No, no, no.

    We may be new to the hobby, but we’re not new to seeing breeders ignore their animal’s wellbeing for a bigger wallet, which is why we’re refusing to breed and buy spiders. We’re wanting to make a change, because that’s what we stand for as breeders. We’re here to better the species, not make it worse.

    Pretend your animals are fine all you want, but leave the new generation of breeders out of it. We have your genetic mess to clean up. Have some respect.

    • very self-righteous sentiment from an anonymous post…
      genetic mess to clean up? I have a beautiful spider mall and he’s no mess at all. If anything, he’s more active than most ball pythons I’ve been around, wobble and all. He’s a bit head-shy due to his young age, but he’s a joy to handle and feed, and I wouldn’t trade him for anything. As far as comparing a color morph in a snake to decades long genetic fuckery with a dog resulting in obvious respiratory issues, you’re reaching quite a bit. the spider gene would not have continued if it affected the animals quality of life, which i can definitely say it does not. hop off that soapbox.

    • No, the new gen isn’t here to clean anything up. I’m a fairly young ball python breeder, and I’ve never had any problems with the spider ball python. They wobble, but it doesn’t affect their health as the article states. I bet you work with cinnamons right? They have birth defects too, kinking, and duck billing. Champagnes do as well, Sables, Womas, stuff in the leucistic complex have issues with their eyes. Black Pastels have kinking. Bananas have skewed sex and morph rations, I had someone hatch out 5 banana 1 black pastel clutch from a Banana x Black Pastel pairing and all of the babies were male. The only 2 serious genetic defects we need to worry about and remove from the market are lethal combos and kinking. But removing kinking would mean to remove black pastels and cinnamons. And removing lethal combos would mean taking out spider complex ball pythons and champagnes, which no one wants to do. Fertility issues? Take out the whole albino and desert complex why not? Nearly every morph has it’s own issue, and just like the spider’s, they don’t normally affect the health besides the two I mentioned above. Just going to say, all of these snake issues are problems we created, in the EXACT same way we created them for dogs, and just like dogs, these problems are never going to disappear cause there is always going to be someone who wants a spider, or a cinnamon…….and there will always be someone who wants a pug.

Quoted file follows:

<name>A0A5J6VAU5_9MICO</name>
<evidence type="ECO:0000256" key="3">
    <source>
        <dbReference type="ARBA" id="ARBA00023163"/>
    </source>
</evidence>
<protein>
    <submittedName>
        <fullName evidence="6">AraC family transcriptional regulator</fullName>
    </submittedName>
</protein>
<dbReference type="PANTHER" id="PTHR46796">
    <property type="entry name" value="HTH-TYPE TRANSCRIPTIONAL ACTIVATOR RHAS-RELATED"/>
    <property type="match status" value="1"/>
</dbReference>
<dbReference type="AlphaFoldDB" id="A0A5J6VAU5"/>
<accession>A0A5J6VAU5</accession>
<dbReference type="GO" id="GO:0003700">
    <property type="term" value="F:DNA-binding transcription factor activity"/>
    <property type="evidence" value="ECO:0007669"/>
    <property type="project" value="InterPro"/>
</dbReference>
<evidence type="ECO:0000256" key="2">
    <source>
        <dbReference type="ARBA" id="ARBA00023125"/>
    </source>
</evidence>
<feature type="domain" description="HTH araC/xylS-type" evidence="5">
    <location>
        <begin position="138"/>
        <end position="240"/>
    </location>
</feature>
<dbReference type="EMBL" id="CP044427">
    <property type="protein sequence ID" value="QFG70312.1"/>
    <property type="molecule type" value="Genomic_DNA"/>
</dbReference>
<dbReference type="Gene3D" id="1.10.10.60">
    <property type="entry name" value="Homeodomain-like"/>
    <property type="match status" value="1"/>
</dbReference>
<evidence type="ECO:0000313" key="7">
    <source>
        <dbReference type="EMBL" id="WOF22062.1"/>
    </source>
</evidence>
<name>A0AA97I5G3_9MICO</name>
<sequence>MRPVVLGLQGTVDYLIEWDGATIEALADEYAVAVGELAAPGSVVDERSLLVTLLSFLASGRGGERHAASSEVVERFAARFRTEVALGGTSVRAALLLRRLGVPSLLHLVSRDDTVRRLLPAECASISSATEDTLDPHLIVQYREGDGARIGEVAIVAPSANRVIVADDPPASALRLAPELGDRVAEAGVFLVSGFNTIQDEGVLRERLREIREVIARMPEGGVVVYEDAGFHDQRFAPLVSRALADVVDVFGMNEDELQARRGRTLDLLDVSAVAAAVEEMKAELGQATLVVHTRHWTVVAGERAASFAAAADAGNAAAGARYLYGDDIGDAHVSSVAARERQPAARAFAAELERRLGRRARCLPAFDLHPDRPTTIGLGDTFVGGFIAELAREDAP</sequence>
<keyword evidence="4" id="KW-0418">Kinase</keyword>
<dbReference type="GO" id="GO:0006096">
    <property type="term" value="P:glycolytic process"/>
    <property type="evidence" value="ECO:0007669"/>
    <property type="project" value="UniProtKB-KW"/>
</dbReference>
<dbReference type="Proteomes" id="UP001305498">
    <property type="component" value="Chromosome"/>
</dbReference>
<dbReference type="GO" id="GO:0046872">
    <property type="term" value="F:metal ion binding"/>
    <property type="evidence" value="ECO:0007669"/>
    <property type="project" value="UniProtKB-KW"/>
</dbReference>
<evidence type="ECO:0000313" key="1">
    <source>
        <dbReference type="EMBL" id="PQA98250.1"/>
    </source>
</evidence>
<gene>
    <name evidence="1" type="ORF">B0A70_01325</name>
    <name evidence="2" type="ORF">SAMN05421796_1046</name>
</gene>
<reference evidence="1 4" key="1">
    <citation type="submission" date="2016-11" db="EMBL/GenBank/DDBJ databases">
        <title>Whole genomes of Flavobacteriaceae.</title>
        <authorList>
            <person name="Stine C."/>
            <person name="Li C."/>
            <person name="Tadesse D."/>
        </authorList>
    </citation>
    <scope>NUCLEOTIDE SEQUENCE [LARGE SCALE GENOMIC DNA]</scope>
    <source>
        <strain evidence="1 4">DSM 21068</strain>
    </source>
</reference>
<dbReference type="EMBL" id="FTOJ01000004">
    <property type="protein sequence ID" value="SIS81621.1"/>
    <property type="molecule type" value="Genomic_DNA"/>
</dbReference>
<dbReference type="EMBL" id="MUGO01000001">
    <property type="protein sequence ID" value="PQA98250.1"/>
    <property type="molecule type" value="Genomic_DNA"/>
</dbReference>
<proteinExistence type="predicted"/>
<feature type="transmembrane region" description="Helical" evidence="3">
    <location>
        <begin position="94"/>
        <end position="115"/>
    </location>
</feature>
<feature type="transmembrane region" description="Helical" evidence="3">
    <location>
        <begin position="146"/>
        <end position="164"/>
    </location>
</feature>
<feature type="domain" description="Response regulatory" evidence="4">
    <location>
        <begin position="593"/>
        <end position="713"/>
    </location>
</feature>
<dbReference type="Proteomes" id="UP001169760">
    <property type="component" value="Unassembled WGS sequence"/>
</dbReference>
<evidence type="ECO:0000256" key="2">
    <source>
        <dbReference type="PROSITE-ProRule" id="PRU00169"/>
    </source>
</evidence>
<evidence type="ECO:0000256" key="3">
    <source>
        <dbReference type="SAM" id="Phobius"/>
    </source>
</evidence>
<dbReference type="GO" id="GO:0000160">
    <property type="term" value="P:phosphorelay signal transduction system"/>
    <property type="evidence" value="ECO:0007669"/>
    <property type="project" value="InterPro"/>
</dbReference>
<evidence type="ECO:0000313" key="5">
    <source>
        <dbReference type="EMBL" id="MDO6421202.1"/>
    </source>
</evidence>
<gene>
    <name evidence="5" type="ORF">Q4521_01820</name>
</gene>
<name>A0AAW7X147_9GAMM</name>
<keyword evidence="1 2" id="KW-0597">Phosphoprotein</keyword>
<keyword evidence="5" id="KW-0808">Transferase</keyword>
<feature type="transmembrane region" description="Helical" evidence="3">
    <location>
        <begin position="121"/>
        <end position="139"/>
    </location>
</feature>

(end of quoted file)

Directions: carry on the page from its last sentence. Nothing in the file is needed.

• Finally someone with some sense! I am a vet tech and I could go on and on about how we have ruined dogs like pugs and English Bulls. Choosing to ignore a neurological issue, regardless if it is debilitating or not, is irresponsible. This is why I’m not big into ball pythons. If it has a neuro issue it is not normal and should not be bred. But no one is going to agree with us unfortunately, same with dogs. Pug people like to ignore the fact their dogs cannot breathe and so on. Thank you for being a responsible breeder.

  2. Anonymous you’re really helping the species by bashing a bunch of people that pioneered the hobby you clearly now enjoy.

    The spider “defect” as you call it is just another inheritable genetic variation that seems to have little effect on the health of the individual specimens. Despite your concerns this morph has a well established ability to flourish in captivity, as Justin noted, they both feed and reproduce fine. I agree it’s clearly documented this is not a morph for a line breeding project but paired with other genes? How in any way is breeding this morph ( which is naturally occurring) a threat to the species? The fate of ball pythons in termite mounds all over Africa is in peril, spiders are coming!

    This morphs not going anywhere despite you thinking you speak for the new generation of breeders, as evidence by the array of Spider combos on the market and at every table at Daytona it’s still a titan of the ball python hobby. I’ll continue to support breeders like Justin who call it like it is over someone new with a big mouth and no balls hiding behind an anonymous comment anyday. Gotta feeling you’ll be onto trolling something else soon anyway while the old skool crowd keeps coming up with genetic living art. You’re the one that needs to find some respect.

    • Well said Chris, looks like some hater newbee!!!

      We all love spiders as they are..as they have been!!!!